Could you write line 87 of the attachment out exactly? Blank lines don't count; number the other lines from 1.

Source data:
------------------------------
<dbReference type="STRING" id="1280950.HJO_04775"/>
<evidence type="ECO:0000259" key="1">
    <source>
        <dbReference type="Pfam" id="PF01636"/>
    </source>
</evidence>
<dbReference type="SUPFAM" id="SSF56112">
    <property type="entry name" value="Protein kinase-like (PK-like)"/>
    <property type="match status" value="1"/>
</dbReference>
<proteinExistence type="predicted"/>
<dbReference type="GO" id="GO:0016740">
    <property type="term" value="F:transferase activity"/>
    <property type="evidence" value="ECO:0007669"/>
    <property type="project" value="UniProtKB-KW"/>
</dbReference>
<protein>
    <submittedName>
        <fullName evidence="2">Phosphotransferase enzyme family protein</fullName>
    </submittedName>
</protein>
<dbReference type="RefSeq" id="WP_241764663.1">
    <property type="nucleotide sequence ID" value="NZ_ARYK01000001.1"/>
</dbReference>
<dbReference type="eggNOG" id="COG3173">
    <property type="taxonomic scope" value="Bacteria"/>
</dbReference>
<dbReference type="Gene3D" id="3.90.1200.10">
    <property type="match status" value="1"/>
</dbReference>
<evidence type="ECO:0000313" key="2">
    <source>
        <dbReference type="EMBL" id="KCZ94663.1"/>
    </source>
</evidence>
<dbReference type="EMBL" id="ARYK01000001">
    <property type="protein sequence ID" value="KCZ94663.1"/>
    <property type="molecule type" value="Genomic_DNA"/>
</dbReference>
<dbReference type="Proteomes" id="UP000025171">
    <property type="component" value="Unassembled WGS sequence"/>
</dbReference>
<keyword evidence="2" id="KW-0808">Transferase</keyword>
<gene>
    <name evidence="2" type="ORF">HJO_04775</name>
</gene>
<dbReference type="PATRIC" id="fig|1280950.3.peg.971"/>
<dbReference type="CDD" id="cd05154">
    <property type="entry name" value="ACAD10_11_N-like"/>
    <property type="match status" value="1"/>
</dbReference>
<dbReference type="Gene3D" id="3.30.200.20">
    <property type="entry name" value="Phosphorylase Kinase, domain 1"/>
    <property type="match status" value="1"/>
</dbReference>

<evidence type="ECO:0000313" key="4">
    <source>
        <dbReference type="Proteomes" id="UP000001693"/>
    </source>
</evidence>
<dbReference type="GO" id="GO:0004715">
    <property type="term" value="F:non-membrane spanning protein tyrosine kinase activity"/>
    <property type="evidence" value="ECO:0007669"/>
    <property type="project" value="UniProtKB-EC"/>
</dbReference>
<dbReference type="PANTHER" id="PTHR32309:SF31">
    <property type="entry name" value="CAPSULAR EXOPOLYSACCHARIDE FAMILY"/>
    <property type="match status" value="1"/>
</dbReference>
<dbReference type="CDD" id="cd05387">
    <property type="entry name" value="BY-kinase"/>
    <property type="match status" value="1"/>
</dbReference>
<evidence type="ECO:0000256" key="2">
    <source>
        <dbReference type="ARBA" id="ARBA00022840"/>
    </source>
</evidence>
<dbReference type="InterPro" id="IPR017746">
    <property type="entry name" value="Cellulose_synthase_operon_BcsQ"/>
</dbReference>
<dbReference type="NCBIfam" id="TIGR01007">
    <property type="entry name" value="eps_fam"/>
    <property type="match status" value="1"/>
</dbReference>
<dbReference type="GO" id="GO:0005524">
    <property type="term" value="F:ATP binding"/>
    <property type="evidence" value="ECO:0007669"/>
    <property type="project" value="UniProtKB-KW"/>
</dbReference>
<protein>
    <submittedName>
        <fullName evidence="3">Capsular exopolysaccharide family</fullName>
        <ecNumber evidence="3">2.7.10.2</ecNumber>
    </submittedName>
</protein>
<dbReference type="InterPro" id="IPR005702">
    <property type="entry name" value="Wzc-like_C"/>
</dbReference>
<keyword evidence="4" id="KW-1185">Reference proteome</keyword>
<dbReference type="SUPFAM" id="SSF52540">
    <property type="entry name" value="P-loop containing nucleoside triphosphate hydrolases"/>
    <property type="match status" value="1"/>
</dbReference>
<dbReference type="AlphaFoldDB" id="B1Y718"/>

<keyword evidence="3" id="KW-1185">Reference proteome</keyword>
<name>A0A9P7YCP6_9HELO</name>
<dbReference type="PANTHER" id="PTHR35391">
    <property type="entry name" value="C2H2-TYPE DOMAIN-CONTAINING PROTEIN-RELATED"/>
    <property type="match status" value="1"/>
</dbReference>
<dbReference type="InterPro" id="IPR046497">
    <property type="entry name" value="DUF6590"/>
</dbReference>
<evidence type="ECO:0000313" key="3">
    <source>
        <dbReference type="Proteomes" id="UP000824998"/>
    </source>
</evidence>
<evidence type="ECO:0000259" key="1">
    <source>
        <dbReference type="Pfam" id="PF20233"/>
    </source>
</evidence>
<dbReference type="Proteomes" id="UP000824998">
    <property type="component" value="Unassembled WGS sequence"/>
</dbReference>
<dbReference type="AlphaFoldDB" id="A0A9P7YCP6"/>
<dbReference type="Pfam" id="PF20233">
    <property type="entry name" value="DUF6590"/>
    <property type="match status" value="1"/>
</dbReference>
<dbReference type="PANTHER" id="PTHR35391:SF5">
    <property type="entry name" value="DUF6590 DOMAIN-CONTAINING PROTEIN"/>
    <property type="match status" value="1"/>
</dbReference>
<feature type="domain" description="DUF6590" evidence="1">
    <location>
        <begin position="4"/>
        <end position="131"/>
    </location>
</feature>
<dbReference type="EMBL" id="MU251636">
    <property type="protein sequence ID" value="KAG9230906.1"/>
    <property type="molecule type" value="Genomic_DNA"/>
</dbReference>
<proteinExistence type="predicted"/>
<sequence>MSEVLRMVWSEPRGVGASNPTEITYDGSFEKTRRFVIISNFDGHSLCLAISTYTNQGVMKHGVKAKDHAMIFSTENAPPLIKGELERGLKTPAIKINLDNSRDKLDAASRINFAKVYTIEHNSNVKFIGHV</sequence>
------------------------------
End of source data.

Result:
    <property type="term" value="F:ATP binding"/>